Despite two Irish fighters losing in fights for World Titles last month, 2011 may yet prove to be a successful year for our own with, it seems, another pair of World Title shots to look forward to.
Paul McCloskey is continuing his preparations for his fight against Amir Khan on April 16th, but one man who won’t be fighting on that card is Matthew Macklin. The Tipperary native was due to take on Khoren Gevor in an Eliminator fight for the WBA Middleweight Title at the MEN Arena that night, but has withdrawn with promoter Ricky Hatton citing ‘contractual issues’ in an interview on RTE Radio.
However, word on the grapevine is that the real reason for this decision is that Macklin is set to get a straight shot at a World Title, probably against WBA ‘Super’ Champion Felix Sturm. The German last fought in February, so a fight in the next two months would not be out of the question. Regular WBA Champion Gennady Golovkin and IBF Champion Sebastian Sylvester are also both regarded as options, but Sturm is the most likely opponent for the Tipperary native.
The fight is fraught with danger however. Macklin was initially due to fight Winky Wright in the US on April 9th, before the American was injured, and now that he has pulled out of the Gevor fight it means his training schedule, presumably aimed at peaking this month, will now have to be changed. Also, Sturm has never lost a decision in his homeland and if a fight is to be made with the German, it’s likely that Macklin will have to travel. He’d best work on his knockout punch...
Speaking of judging decisions, it was interesting this week to read Katie Taylor tell The Score that boxing ‘is a corrupt sport at times.’ The statement is not news in itself, especially coming after Taylor’s recent shocking loss in Bulgaria, but it does serve to underline the difficulties facing Ireland’s amateur boxers ahead of the London Olympics.
For Taylor, there will be only one Qualifying event – the World Championships in China next May. Failure to progress to at least the Quarter Finals there, be it due to an off-day, a lucky punch or questionable judging will end any hopes the Bray woman has of winning an Olympic medal, long before the Games begin.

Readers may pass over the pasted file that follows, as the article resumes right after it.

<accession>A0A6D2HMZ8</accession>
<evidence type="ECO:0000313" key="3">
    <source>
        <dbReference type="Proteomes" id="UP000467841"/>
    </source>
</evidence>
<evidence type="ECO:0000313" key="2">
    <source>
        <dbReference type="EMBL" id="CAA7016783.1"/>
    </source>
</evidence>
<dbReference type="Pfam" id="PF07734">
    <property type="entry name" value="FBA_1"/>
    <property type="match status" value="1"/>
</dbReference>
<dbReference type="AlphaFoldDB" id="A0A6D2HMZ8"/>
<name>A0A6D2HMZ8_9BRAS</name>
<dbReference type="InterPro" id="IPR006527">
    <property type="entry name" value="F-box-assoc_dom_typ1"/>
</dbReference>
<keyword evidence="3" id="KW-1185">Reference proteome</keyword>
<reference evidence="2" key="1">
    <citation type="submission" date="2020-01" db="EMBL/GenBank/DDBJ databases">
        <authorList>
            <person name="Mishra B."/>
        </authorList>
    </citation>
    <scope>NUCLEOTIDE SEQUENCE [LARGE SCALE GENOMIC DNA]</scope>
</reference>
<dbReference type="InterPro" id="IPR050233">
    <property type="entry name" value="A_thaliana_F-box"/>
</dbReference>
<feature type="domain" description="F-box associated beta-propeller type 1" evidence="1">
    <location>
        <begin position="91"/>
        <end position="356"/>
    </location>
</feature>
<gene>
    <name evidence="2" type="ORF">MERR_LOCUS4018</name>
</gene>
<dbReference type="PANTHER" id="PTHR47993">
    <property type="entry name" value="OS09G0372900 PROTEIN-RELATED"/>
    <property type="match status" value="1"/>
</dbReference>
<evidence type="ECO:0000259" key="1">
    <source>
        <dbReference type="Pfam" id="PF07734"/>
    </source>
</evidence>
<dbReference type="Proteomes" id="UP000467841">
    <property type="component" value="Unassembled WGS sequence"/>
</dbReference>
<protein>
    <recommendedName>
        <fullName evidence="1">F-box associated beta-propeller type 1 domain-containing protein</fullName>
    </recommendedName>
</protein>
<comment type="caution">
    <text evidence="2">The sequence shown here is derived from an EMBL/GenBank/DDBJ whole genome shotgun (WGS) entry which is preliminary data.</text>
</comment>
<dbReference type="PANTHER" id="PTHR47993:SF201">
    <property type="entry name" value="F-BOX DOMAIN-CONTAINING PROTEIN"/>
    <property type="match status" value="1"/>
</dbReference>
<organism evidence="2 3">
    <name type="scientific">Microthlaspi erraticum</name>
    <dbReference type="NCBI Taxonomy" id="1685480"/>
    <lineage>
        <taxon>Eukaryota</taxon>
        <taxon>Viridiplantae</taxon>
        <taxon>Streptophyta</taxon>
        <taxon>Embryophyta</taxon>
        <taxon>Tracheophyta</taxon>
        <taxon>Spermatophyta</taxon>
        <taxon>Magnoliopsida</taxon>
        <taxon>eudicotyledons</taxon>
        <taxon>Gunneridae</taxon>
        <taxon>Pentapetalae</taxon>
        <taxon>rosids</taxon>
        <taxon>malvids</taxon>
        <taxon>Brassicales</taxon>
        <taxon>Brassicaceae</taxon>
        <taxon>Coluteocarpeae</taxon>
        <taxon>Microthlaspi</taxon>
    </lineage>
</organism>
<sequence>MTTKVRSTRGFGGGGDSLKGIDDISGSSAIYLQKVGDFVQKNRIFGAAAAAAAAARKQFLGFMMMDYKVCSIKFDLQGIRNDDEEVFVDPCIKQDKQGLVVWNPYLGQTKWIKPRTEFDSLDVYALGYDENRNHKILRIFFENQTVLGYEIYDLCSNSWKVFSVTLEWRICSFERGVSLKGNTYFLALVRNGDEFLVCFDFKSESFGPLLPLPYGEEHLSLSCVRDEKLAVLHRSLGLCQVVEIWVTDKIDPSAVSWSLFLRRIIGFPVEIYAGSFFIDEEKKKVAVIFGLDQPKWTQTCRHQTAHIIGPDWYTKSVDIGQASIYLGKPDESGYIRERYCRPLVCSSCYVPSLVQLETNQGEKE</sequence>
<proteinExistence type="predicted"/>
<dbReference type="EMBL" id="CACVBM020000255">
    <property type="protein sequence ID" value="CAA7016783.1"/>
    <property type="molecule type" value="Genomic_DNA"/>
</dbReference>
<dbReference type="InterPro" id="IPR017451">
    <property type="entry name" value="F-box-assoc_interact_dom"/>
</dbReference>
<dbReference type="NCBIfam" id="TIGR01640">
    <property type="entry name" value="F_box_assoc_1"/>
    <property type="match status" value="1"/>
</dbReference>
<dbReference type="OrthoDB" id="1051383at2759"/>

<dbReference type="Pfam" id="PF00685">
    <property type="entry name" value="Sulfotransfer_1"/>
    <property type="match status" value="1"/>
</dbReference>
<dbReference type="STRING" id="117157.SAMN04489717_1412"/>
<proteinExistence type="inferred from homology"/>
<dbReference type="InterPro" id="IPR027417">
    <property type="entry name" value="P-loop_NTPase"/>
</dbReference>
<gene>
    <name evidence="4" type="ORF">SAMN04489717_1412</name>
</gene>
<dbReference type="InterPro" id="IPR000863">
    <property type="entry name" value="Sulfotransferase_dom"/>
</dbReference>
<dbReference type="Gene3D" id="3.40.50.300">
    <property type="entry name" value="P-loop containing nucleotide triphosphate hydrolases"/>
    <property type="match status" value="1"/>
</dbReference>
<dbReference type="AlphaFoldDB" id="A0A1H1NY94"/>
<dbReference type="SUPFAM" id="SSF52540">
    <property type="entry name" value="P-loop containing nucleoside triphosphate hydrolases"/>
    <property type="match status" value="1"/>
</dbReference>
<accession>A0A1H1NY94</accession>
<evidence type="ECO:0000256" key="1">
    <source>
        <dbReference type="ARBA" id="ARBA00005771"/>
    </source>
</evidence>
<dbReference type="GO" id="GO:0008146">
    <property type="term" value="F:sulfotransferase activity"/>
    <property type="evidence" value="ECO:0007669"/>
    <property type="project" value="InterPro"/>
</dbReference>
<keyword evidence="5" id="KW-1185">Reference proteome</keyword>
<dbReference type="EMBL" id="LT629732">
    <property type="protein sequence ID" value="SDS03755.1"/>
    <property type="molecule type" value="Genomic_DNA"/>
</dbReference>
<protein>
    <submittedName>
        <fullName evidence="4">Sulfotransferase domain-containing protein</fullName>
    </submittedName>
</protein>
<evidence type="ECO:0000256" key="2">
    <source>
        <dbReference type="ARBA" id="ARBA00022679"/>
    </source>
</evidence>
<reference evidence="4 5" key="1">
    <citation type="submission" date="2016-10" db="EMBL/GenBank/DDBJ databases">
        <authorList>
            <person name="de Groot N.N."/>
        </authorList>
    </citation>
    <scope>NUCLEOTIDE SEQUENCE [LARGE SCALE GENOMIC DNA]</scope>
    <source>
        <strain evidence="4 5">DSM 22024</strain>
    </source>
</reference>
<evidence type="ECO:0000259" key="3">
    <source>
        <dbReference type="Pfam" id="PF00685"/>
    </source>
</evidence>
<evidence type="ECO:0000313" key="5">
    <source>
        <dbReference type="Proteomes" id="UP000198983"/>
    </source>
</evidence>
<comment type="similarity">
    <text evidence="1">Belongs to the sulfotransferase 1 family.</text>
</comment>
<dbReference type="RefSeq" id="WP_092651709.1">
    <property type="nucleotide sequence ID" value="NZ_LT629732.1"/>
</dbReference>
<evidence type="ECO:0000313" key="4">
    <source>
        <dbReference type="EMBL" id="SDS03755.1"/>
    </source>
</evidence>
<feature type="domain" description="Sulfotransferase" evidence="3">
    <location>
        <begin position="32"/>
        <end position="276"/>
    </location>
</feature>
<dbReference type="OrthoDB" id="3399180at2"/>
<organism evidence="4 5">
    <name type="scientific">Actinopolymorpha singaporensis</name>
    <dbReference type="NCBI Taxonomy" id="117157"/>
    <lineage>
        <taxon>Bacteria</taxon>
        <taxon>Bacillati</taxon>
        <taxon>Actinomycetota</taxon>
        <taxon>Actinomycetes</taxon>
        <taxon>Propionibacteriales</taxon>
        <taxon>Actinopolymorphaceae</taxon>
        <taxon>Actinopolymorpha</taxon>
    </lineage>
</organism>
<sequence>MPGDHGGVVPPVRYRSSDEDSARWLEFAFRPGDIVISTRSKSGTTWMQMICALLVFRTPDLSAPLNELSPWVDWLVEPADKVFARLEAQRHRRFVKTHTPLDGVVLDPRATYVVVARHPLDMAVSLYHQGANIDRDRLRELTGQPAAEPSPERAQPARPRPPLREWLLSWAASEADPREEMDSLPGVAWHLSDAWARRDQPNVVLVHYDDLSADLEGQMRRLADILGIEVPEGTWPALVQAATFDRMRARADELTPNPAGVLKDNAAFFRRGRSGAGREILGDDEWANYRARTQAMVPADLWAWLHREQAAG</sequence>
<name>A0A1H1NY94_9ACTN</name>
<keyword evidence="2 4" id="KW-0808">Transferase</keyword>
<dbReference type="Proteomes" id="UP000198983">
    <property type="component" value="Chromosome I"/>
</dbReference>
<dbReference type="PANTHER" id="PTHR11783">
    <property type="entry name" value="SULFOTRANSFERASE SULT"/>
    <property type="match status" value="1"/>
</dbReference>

For Ireland’s men, the Qualifying process begins much sooner than that with this year’s World Championships in Azerbaijan in September. While not their only chance of reaching the London Games, it is one of the best for the Irish boxers who will continue to jockey for places on the team in tournaments in Finland and Poland next week.
Two years ago, Kelly Pavlik was one of the hottest things in boxing. As a middleweight champion who had twice beaten Jermaine Taylor, the Youngstown native was likable, a big ticket seller, and always entertaining.
However, alcoholism and a staph infection almost halted his career, and Pavlik is to make his comeback in his first fight in over a year on the undercard of the Shane Mosley – Manny Pacquiao fight next month. Pavlik has moved up to the 168 pound division, and will take on the unbeaten Alfonso Lopez. The show is set to be a cracker –Humberto Soto is also due to take on Urbano Antillon in a rematch of one of the best fights of 2010.
Congratulations to veteran promoter Bob Arum, who this week celebrates the forty-fifth anniversary of his first show. Arum has put on many of the most famous events in the sport’s history, including over 500 World Title fights. His Top Rank company are also going as strong as ever, and will put on the aforementioned Pacquiao-Mosley card on May 7th.
When asked about his career so far, the 79 year old said “It’s a good start.”
Tributes have been paid to former broadcaster and trainer Gil Clancy. The Hall of Famer passed away at the age of 88 on Thursday. Best known for his work with Emile Griffith, Clancy also trained a host of champions and contenders before beginning a career on US TV in the 1980’s.
This weekend is a fairly quiet one for boxing fans, though Setanta Ireland will have live coverage of Ivan Calderon’s bid to gain revenge over Giovani Segura in their WBO Light Flyweight Title fight from Mexico in the early hours of Sunday morning.
This Week in Boxing History
This past Thursday marked the 21st anniversary of one of the finest nights in one of the most under-rated boxing careers. An all-action fighter, Terry Norris was exciting as anyone in the ring, particularly from 1988-1993. He was elected to the International Boxing Hall of Fame in 2005, after a career which saw him win four World Titles and the support of many hardcore fans. ‘Terrible’ Terry’s gung-ho style is best encapsulated in this devastating first round knockout of John Mugabi on March 31st, 1990. It was Ring Magazine’s Knockout of the Year.